close
Advertisement
Can't connect right now! retry

add The News to homescreen

tap to bring up your browser menu and select 'Add to homescreen' to pin the The News web app

Got it!

add The News to homescreen

tap to bring up your browser menu and select 'Add to homescreen' to pin the The News web app

Got it!

May 4, 2019

Right of the rich

Opinion

May 4, 2019

Billionaires and working people have one thing in common: they hate the government. But they hate the government for different reasons. For working people, government is too right-wing on some issues: it allows transnational capital to undermine jobs and wages. On other issues, many working people see government as too left-wing, allowing what they see (incorrectly) as excessive immigration. Billionaires hate government because government is sometimes forced to respond to grassroots pressure, which can mean introducing financial regulation, unionization, and other profit-harming policies.

In the absence of staging outright fascist coups, elements of the ruling class engineer social unrest to compel government to support policies that are against the interests of working people.

Today, a handful of billionaires fund far-right, anti-Islamic, anti-immigrant, and/or ultra-nationalist political figures, movements, and alternative media personalities. Their aim is to push mainstream politics further to the right, as mainstream politicians fear losing voters to the new extreme parties. But how can elites get working people to support policies that are against their own interests? The answer is to divert them from the real causes of their misery – austerity, privatization, economic deregulation, and disinvestment, ie, the very policies supported by billionaires – and, instead, play on their anger over immigrants and Islam.

In the US, concerns have been raised about President Trump’s affiliations with far-right hate groups and the political support he receives from those groups. Robert Mercer is a billionaire hedge fund manager and CEO of Renaissance Technologies. A Trump donor, Mercer worked with Trump’s short-lived strategist, Steve Bannon, to make Breitbart News a platform for the so-called alternative right, or “alt-right.” The term alt-right was coined by Richard Spencer, a white supremacist and Trump-supporter who is himself funded by the multimillionaire, William Regnery II, via the National Policy Institute. Regnery has published a series of anti-Islamic, anti-left books by, among others David Horowtiz, director of the eponymous Freedom Center. Having helped to get Trump elected, Mercer then dissociated himself from Bannon, Breitbart, and the alt-right. Job done.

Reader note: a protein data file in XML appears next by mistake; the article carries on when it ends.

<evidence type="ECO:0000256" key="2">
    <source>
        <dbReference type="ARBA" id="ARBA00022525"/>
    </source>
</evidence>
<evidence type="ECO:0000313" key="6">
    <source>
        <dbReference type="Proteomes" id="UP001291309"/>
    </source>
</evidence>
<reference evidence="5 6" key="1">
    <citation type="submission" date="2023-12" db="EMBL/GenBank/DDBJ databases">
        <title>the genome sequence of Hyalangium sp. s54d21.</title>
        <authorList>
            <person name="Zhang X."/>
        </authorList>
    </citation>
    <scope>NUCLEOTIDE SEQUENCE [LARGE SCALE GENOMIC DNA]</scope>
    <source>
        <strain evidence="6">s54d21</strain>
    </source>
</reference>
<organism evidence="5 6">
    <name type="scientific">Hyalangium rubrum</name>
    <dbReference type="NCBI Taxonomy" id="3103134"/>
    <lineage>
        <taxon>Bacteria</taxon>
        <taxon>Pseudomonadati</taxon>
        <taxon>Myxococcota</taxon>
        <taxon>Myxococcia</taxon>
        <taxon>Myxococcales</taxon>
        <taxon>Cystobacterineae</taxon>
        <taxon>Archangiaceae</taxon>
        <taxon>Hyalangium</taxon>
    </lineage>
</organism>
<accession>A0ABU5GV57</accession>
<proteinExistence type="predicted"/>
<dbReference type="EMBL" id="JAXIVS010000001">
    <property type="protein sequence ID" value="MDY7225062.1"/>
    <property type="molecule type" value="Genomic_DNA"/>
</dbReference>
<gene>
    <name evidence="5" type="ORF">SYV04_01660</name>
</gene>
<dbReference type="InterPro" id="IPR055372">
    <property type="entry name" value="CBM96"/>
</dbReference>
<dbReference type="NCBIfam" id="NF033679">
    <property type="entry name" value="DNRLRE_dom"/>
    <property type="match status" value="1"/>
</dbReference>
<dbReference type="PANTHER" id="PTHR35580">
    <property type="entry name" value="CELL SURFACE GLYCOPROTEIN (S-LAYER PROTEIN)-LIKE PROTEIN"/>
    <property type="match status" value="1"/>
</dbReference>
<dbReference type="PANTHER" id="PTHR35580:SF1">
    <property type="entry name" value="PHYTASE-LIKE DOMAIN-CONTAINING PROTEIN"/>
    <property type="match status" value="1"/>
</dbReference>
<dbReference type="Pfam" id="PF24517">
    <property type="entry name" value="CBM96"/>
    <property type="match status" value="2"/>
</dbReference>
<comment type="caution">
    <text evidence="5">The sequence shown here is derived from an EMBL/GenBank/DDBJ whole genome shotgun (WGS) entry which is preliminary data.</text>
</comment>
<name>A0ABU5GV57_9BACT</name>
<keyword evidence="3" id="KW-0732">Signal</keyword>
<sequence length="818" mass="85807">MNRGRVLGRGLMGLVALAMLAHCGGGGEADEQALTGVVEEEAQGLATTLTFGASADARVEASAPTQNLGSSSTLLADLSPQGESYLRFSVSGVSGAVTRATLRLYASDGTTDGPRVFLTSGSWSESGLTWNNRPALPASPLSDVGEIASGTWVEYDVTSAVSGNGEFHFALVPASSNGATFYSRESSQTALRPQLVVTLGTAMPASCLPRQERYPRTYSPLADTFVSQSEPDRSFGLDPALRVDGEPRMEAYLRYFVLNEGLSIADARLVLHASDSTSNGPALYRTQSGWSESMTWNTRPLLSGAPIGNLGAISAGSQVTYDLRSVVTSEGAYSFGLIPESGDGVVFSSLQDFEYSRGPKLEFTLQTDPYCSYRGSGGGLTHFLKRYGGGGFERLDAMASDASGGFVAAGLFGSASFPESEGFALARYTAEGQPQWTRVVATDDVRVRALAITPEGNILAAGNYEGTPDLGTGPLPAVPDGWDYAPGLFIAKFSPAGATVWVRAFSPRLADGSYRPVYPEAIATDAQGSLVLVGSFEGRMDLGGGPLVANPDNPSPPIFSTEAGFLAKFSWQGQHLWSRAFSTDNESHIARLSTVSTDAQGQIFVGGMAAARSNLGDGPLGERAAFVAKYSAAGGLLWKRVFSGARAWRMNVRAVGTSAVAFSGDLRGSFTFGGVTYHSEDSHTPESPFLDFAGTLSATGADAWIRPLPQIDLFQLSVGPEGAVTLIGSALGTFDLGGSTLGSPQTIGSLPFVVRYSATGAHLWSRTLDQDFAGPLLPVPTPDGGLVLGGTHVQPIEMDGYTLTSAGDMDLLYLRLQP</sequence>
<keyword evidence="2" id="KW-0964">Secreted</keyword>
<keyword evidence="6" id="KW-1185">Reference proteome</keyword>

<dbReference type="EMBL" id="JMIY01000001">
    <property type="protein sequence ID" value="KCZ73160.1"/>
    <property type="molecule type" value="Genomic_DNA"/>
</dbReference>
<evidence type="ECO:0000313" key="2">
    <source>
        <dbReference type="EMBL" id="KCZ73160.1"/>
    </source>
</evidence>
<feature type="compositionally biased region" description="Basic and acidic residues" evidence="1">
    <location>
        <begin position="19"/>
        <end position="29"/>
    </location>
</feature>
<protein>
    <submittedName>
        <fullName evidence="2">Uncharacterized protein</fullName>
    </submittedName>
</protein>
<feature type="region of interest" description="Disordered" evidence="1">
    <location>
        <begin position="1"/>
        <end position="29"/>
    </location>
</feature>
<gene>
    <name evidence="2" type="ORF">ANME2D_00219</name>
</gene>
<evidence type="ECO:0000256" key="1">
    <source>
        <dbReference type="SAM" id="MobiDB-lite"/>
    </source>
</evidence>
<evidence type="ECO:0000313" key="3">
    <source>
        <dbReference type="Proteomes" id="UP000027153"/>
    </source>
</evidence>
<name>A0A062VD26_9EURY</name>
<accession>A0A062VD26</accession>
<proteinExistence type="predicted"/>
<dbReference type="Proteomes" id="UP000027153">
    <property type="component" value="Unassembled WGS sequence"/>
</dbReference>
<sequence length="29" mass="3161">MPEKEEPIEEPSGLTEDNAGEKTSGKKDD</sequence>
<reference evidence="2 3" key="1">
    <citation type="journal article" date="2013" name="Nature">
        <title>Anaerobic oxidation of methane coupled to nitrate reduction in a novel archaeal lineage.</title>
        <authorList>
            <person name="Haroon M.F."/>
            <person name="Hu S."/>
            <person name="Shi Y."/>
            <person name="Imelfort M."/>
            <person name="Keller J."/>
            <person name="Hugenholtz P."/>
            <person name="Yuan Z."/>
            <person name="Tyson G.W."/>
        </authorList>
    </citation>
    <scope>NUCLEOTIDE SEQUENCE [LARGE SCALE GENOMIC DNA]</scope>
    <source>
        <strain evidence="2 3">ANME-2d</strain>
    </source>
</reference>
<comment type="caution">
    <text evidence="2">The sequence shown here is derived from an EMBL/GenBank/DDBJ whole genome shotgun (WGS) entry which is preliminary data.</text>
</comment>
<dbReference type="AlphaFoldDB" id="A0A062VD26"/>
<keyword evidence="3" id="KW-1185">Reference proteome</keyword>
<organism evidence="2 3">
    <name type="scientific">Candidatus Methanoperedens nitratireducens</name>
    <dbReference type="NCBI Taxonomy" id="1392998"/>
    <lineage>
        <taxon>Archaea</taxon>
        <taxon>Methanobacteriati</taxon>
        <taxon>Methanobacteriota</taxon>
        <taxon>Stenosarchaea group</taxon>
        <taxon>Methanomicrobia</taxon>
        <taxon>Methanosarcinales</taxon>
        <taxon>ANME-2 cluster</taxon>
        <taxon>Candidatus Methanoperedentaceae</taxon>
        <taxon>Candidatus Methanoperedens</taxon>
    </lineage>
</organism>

Another Bannon-Mercer venture was Cambridge Analytica, a company set up in the UK as a subsidiary of SCL, a group known for its involvement in elections abroad, including its providing of consultancy services for Iraq’s first “democratic” elections while the nation was still under illegal US-British occupation. Cambridge Analytica supported the Leave campaign in the run-up to Britain’s 2016 referendum on whether or not to remain in the European Union. Indeed, the pro-Brexit faction of the Conservative Party consists of billionaire hedge funders and asset managers who want to leave the EU to avoid its financial regulations. They include: Crispin Odey, Michael Hintze, and Peter Hargreaves. Another pro-Brexiter hedge funder is Arron Banks. It is alleged that, as Home Secretary, Britain’s PM Theresa May personally intervened to prevent a police investigation into Banks’s alleged financing of the Leave.EU campaign, which used Cambridge Analytica to market anti-EU, anti-immigrant messages to social media users.

Using Facebook, Cambridge Analytica also worked with employees of Palantir, a data-mapping company set up with CIA money and owned by a billionaire tech entrepreneur, the PayPal co-founder, Peter Thiel. Thiel has openly stated that democracy is incompatible with capitalism. Thiel was a big investor in Facebook and Reddit, the latter being a message board that worked “meme magic” to help boost Trump’s profile on social media. The near-billionaire founder of Oculus VR, Palmer Luckey, bragged about being a member of the upper 0.0001% and using his internet skills to generate online, pro-Trump activism via Reddit.

As well as donating to Leave.EU, Banks is a big donor to the UK Independence Party (UKIP); the hard-right, anti-immigration, Eurosceptic party formerly headed by ex-banker, Nigel Farage. Recently, several Conservative Party MPs quit to form an independent group (now called Change UK), claiming that their party had been infiltrated by UKIP-supports encouraged by Banks, some allege, to push it further to the right.

Excerpted from: 'The Billionaires Behind the Far-Right'. Courtesy: Counterpunch.org

Topstory minus plus

Opinion minus plus

Newspost minus plus

Editorial minus plus

National minus plus

World minus plus

Sports minus plus

Business minus plus

Karachi minus plus

Lahore minus plus

Islamabad minus plus

Peshawar minus plus